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Dollar ETFs: Is the Run Over?

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The benchmark 10-year yield has touched 3.09%, the highest level since May and is inching toward its seven-year high of 3.109%. Rising rates in general lead to a surge in domestic currency but the opposite is happening now as the U.S. dollar has fallen 0.6% against the basket of major currencies on Sep 20, facing a nine-week low (see: all Currency ETFs here).

WisdomTree Bloomberg U.S. Dollar Bullish Fund (USDU - Free Report) and Invesco DB US Dollar Index Bullish Fund UUP plunged 0.1% and 0.7%, respectively, on Sep 20.

U.S. stock markets are in good shape as the S&P 500 index has reached a new peak, thanks to the technology, healthcare and financial sectors. The Dow-Jones Industrial Average was also at an all-time high that it had reached in January (read:August Wage Growth Hits 9-Year High: ETFs & Stocks to Surge).

This may have possibly led to a change in risk appetite. The drop in greenback signaled renewed trade hopes supplemented by news that senior U.S. officials headed by Treasury Secretary Steven Mnuchin has sent invitations to their Beijing counterparts to have another round of trade talks. The greenback has so far been acting as a safe haven lately as the trade war has been steaming between America and China.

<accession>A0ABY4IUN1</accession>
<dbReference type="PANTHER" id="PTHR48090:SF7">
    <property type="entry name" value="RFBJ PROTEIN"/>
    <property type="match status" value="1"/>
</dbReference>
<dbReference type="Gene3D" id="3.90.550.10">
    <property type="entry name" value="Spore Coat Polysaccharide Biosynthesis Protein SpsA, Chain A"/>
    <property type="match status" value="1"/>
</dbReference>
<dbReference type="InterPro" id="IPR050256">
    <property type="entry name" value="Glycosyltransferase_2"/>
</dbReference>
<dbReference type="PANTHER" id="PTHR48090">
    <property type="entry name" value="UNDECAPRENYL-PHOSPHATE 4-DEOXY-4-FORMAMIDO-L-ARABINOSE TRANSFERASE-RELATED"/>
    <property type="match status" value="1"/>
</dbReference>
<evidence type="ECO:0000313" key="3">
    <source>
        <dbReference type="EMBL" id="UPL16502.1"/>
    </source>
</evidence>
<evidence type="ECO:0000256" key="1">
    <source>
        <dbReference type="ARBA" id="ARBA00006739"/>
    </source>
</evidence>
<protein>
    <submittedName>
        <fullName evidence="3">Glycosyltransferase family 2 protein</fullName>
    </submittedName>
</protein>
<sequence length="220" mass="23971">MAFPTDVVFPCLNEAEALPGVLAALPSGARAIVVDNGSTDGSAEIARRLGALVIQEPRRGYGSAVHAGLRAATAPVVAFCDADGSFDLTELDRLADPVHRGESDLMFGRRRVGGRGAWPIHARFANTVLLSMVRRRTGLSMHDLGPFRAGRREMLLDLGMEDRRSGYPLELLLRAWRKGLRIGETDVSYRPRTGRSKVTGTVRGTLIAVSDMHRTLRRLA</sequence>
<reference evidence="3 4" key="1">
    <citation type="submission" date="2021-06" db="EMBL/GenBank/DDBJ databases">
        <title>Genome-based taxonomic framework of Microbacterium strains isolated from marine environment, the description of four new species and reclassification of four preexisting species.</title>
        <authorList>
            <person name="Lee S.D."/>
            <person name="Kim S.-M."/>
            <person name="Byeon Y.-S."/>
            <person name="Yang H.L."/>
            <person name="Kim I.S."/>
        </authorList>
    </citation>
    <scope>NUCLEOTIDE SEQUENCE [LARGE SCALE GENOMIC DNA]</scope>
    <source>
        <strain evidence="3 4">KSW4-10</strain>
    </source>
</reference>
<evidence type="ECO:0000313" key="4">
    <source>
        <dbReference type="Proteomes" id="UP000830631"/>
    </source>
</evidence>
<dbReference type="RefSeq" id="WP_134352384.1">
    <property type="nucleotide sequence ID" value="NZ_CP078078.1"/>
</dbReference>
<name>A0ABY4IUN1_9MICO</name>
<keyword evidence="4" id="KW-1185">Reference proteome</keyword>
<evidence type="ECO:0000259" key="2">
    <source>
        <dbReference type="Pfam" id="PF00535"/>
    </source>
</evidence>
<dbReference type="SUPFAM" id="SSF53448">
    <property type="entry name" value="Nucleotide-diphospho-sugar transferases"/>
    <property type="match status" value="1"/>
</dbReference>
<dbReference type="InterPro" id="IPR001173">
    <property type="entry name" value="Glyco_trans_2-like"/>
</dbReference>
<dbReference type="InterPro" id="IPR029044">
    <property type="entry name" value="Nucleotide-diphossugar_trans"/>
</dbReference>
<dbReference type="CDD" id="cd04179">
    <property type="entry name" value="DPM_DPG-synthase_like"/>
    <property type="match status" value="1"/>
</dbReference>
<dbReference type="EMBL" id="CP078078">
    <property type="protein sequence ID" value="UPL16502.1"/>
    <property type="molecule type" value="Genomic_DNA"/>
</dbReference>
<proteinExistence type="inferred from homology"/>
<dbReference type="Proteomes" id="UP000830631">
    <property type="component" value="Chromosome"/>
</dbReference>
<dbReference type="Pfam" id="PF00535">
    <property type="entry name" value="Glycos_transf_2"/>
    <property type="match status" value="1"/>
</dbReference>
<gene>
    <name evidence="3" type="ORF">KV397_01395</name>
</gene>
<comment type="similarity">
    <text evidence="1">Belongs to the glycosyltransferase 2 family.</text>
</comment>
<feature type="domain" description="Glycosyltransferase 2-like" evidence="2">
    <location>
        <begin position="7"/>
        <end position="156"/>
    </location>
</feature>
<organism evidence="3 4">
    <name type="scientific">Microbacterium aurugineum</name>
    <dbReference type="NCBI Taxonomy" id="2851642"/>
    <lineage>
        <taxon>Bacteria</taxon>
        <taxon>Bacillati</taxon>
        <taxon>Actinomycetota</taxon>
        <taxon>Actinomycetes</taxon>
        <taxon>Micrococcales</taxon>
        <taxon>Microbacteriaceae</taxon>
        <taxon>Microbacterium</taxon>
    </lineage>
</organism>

The slip in the dollar against some of the key currencies was partly caused by strong economic data coming from New Zealand and the UK.  The second-quarter real GDP of New Zealand economy was reported at 2.8%, beating consensus estimates of 2.2%. Sterling gained more than 1% after renewed hopes of a Brexit deal at the summit. U.K. retail sales surpassed estimates.

The emerging market (EM) currencies, which were faltering this year, in are on recovery mode with India leading the way and China denying devaluing its currency in spite of tariff impacts. “Fears of a full-blown EM currency crisis are basically over and we’re also seeing some in the market speculating that the end of the Fed’s interest hike cycle may be coming into sight,” said Commerzbank currencies strategist Ulrich Leuchtmann (read: Are India ETFs No More a Hot Investing Spot?).

The fundamentals are supposed to be strong for most EM currencies and market sentiments could be the cause for the short-term volatility. Emerging economies are doing “quite well” despite a broad fall in currencies and rising U.S. interest rates, per J.P. Morgan. Goldman Sachs Asset Management unit is purchasing government debt from Turkey and Argentina as it foresees profitable bond trades from these markets in 2018.

Fed is possibly coming up with a rate hike next week along with information about its future course of action. So, the following ETFs can expect some movement:


It tracks the Deutsche Bank Long US Dollar Index Futures Index. The fund has AUM of $546.8 million and an expense ratio of 0.75%. The fund has a daily traded volume of 1.03 million shares. It has a Zacks ETF Rank #3 (Hold) with a Medium risk outlook.


It is an actively managed fund. The fund has AUM of $90.6 million and an expense ratio of 0.5%. The daily traded volume is nearly 32000. Zacks has a Medium risk outlook toward it.

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